month = "4",
day = "18",
doi = "10.1007/s11060-017-2431-y",
language = "English (US)",
pages = "1--10",
journal = "Journal of Neuro-Oncology",
issn = "0167-594X",
publisher = "Kluwer Academic Publishers",

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TY - JOUR

T1 - Rapid progression to glioblastoma in a subset of IDH-mutated astrocytomas

T2 - a genome-wide analysis

AU - Richardson, Timothy E.

AU - Snuderl, Matija

AU - Serrano, Jonathan

AU - Karajannis, Matthias A.

AU - Heguy, Adriana

AU - Oliver, Dwight

AU - Raisanen, Jack M.

AU - Maher, Elizabeth A.

AU - Pan, Edward

AU - Barnett, Samuel

AU - Cai, Chunyu

AU - Habib, Amyn A.

AU - Bachoo, Robert M.

AU - Hatanpaa, Kimmo J.

PY - 2017/4/18

Y1 - 2017/4/18

N2 - According to the recently updated World Health Organization (WHO) classification (2016), grade II–III astrocytomas are divided into IDH-wildtype and IDH-mutant groups, the latter being significantly less aggressive in terms of both progression-free and total survival. We identified a small cohort of WHO grade II–III astrocytomas that harbored the IDH1 R132H mutation, as confirmed by both immunohistochemistry and molecular sequence analysis, which nonetheless had unexpectedly rapid recurrence and subsequent progression to glioblastoma. Among these four cases, the mean time to recurrence as glioblastoma was only 16 months and the mean total survival among the three patients who have died during the follow-up was only 31 months. We hypothesized that these tumors had other, unfavorable genetic or epigenetic alterations that negated the favorable effect of the IDH mutation. We applied genome-wide profiling with a methylation array (Illumina Infinium Human Methylation 450k) to screen for genetic and epigenetic alterations in these tumors. As expected, the methylation profiles of all four tumors were found to match most closely with IDH-mutant astrocytomas. Compared with a control group of four indolent, age-similar WHO grade II–III astrocytomas, the tumors showed markedly increased levels of overall copy number changes, but no consistent specific genetic alterations were seen across all of the tumors. While most IDH-mutant WHO grade II–III astrocytomas are relatively indolent, a subset may rapidly recur and progress to glioblastoma. The precise underlying cause of the increased aggressiveness in these gliomas remains unknown, although it may be associated with increased genomic instability.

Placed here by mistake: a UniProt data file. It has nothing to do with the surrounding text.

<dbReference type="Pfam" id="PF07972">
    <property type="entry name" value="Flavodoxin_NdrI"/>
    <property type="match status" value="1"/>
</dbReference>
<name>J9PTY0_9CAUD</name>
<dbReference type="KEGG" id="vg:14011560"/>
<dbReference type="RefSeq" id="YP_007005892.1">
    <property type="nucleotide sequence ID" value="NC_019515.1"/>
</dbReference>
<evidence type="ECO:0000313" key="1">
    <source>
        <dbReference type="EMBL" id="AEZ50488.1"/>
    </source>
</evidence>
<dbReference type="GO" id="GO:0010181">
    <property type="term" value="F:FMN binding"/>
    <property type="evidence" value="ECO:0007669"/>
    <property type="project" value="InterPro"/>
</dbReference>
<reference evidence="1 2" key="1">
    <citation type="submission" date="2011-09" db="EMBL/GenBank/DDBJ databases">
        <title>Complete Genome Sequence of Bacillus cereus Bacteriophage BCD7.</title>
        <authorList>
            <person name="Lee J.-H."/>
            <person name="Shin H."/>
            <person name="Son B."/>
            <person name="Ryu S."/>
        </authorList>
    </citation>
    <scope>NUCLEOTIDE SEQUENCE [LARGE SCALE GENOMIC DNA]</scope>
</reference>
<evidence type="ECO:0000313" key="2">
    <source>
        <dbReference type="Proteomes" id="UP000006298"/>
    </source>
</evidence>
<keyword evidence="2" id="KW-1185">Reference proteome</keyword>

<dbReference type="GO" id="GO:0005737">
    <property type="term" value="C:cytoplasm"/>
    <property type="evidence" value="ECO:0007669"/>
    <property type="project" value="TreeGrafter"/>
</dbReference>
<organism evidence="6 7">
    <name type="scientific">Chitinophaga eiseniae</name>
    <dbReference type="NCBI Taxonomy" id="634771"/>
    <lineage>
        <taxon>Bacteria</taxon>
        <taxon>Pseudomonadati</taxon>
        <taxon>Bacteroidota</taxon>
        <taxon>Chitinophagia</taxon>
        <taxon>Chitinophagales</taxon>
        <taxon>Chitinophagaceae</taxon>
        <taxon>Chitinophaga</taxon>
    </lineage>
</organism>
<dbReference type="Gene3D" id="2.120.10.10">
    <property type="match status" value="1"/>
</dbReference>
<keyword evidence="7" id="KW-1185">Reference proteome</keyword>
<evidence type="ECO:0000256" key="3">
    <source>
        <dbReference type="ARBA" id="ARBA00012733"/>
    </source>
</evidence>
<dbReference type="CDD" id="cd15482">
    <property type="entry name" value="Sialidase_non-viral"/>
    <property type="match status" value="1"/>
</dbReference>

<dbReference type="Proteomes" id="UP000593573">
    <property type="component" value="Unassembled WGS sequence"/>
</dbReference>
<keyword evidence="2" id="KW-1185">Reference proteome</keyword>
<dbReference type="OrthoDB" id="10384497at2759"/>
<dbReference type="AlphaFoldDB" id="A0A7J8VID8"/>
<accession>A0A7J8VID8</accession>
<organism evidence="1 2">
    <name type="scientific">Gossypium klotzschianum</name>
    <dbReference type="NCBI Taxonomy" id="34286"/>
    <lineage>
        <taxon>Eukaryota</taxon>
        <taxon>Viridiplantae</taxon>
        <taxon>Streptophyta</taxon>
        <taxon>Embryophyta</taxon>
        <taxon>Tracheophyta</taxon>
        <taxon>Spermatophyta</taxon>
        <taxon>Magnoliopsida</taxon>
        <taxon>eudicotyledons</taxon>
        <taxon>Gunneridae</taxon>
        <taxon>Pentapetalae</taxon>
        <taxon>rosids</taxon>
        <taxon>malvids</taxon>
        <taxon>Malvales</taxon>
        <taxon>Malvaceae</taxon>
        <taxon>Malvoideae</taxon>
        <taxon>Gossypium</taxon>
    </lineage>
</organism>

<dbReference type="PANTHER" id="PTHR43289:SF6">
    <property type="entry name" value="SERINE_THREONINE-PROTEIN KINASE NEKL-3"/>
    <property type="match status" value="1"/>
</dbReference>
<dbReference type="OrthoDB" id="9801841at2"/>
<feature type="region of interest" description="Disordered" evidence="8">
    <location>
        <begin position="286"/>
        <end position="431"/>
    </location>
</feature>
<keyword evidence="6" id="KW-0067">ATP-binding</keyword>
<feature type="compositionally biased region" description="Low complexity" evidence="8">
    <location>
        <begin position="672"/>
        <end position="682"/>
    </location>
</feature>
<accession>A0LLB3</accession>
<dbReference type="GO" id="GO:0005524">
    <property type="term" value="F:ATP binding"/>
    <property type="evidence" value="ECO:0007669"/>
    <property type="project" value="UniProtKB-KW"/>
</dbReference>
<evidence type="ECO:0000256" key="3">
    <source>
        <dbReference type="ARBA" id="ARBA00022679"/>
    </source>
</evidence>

AB - According to the recently updated World Health Organization (WHO) classification (2016), grade II–III astrocytomas are divided into IDH-wildtype and IDH-mutant groups, the latter being significantly less aggressive in terms of both progression-free and total survival. We identified a small cohort of WHO grade II–III astrocytomas that harbored the IDH1 R132H mutation, as confirmed by both immunohistochemistry and molecular sequence analysis, which nonetheless had unexpectedly rapid recurrence and subsequent progression to glioblastoma. Among these four cases, the mean time to recurrence as glioblastoma was only 16 months and the mean total survival among the three patients who have died during the follow-up was only 31 months. We hypothesized that these tumors had other, unfavorable genetic or epigenetic alterations that negated the favorable effect of the IDH mutation. We applied genome-wide profiling with a methylation array (Illumina Infinium Human Methylation 450k) to screen for genetic and epigenetic alterations in these tumors. As expected, the methylation profiles of all four tumors were found to match most closely with IDH-mutant astrocytomas. Compared with a control group of four indolent, age-similar WHO grade II–III astrocytomas, the tumors showed markedly increased levels of overall copy number changes, but no consistent specific genetic alterations were seen across all of the tumors. While most IDH-mutant WHO grade II–III astrocytomas are relatively indolent, a subset may rapidly recur and progress to glioblastoma. The precise underlying cause of the increased aggressiveness in these gliomas remains unknown, although it may be associated with increased genomic instability.

KW - Astrocytoma

KW - Glioblastoma

KW - IDH mutation

KW - Methylation array

KW - Rapidly progressing astrocytoma

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U2 - 10.1007/s11060-017-2431-y

DO - 10.1007/s11060-017-2431-y

M3 - Article

C2 - 28421459

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JO - Journal of Neuro-Oncology

JF - Journal of Neuro-Oncology

SN - 0167-594X